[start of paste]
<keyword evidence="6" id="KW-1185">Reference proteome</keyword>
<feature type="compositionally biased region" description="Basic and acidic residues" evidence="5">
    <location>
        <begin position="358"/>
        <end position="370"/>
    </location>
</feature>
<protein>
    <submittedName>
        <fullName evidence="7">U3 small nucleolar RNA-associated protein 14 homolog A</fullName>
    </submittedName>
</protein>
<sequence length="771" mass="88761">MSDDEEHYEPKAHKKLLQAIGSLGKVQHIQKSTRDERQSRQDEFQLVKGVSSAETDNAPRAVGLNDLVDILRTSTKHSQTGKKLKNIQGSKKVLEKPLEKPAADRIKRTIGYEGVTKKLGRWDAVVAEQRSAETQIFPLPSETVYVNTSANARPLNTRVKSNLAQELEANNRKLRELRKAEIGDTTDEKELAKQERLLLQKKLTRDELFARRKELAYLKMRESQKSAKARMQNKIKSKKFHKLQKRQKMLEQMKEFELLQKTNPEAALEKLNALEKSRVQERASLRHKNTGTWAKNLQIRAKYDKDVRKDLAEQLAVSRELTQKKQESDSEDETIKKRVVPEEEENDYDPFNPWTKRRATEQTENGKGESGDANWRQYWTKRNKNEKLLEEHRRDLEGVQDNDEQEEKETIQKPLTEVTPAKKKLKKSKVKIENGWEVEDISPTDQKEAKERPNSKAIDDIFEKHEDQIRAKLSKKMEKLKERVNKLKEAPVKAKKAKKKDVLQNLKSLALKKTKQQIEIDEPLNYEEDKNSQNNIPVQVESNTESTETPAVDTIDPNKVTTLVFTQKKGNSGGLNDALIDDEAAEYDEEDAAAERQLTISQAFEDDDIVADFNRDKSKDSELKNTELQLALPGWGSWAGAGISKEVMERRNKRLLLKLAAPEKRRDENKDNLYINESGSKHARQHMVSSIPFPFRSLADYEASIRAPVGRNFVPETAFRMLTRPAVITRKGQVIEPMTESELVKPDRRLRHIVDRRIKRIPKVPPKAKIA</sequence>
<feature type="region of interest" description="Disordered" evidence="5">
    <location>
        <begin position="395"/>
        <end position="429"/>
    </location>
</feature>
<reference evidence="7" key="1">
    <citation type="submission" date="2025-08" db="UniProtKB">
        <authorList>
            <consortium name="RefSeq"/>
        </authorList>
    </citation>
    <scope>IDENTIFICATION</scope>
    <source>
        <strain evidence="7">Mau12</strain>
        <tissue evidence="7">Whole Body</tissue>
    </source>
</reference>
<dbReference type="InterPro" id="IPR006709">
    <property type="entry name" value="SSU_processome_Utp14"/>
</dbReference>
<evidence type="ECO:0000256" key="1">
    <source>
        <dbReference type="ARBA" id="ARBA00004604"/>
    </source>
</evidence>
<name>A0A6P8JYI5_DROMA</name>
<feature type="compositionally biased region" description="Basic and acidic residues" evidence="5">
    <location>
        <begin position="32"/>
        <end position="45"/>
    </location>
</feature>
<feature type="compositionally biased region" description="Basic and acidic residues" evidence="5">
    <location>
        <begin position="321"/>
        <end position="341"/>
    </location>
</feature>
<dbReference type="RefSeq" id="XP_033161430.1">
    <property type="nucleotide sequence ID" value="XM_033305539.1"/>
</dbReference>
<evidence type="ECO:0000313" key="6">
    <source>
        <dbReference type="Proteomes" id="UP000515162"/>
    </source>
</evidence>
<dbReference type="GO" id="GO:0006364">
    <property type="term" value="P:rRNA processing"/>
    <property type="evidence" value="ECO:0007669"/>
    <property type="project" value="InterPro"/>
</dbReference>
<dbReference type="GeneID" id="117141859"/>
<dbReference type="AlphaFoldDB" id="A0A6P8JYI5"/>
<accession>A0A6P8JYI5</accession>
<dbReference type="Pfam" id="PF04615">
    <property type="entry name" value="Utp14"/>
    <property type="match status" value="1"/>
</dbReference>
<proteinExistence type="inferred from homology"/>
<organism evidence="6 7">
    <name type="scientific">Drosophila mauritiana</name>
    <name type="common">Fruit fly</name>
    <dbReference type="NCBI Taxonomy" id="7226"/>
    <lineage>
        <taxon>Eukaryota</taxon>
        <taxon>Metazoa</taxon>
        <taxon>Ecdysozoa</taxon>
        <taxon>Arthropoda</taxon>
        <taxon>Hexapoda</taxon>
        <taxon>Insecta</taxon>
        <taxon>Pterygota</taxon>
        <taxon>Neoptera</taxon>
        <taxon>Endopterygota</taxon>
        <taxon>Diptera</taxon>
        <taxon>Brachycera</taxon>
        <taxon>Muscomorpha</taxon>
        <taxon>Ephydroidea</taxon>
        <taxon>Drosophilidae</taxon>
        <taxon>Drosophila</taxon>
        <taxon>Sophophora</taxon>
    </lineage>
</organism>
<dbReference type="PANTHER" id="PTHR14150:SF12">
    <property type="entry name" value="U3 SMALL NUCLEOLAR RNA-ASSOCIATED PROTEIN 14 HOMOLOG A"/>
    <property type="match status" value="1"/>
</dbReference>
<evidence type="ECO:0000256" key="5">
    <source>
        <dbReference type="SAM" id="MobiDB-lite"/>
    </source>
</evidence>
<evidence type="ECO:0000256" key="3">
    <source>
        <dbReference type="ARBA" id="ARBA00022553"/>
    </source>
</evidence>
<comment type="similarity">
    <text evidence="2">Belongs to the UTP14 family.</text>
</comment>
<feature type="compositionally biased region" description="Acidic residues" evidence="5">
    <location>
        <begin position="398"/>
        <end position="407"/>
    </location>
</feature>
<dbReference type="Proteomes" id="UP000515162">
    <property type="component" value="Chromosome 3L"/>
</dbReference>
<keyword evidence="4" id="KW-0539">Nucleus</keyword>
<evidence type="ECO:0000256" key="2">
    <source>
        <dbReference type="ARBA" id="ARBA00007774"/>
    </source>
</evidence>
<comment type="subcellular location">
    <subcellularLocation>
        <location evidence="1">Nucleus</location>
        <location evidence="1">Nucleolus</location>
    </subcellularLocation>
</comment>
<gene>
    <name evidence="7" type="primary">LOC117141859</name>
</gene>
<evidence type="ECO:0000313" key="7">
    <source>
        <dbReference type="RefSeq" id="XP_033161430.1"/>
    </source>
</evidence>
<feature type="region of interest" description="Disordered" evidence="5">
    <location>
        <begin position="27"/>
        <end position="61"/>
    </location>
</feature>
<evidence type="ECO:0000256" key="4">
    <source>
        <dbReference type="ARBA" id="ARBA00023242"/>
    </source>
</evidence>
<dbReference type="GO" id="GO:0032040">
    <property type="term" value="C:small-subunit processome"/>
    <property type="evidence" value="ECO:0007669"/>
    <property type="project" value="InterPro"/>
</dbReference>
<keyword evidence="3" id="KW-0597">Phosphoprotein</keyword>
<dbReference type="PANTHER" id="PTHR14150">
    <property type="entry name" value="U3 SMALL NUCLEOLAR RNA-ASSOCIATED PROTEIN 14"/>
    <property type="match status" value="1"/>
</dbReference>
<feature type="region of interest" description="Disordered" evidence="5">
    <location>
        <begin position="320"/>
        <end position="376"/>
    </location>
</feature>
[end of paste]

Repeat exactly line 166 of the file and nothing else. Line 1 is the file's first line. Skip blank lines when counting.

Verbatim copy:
        <begin position="320"/>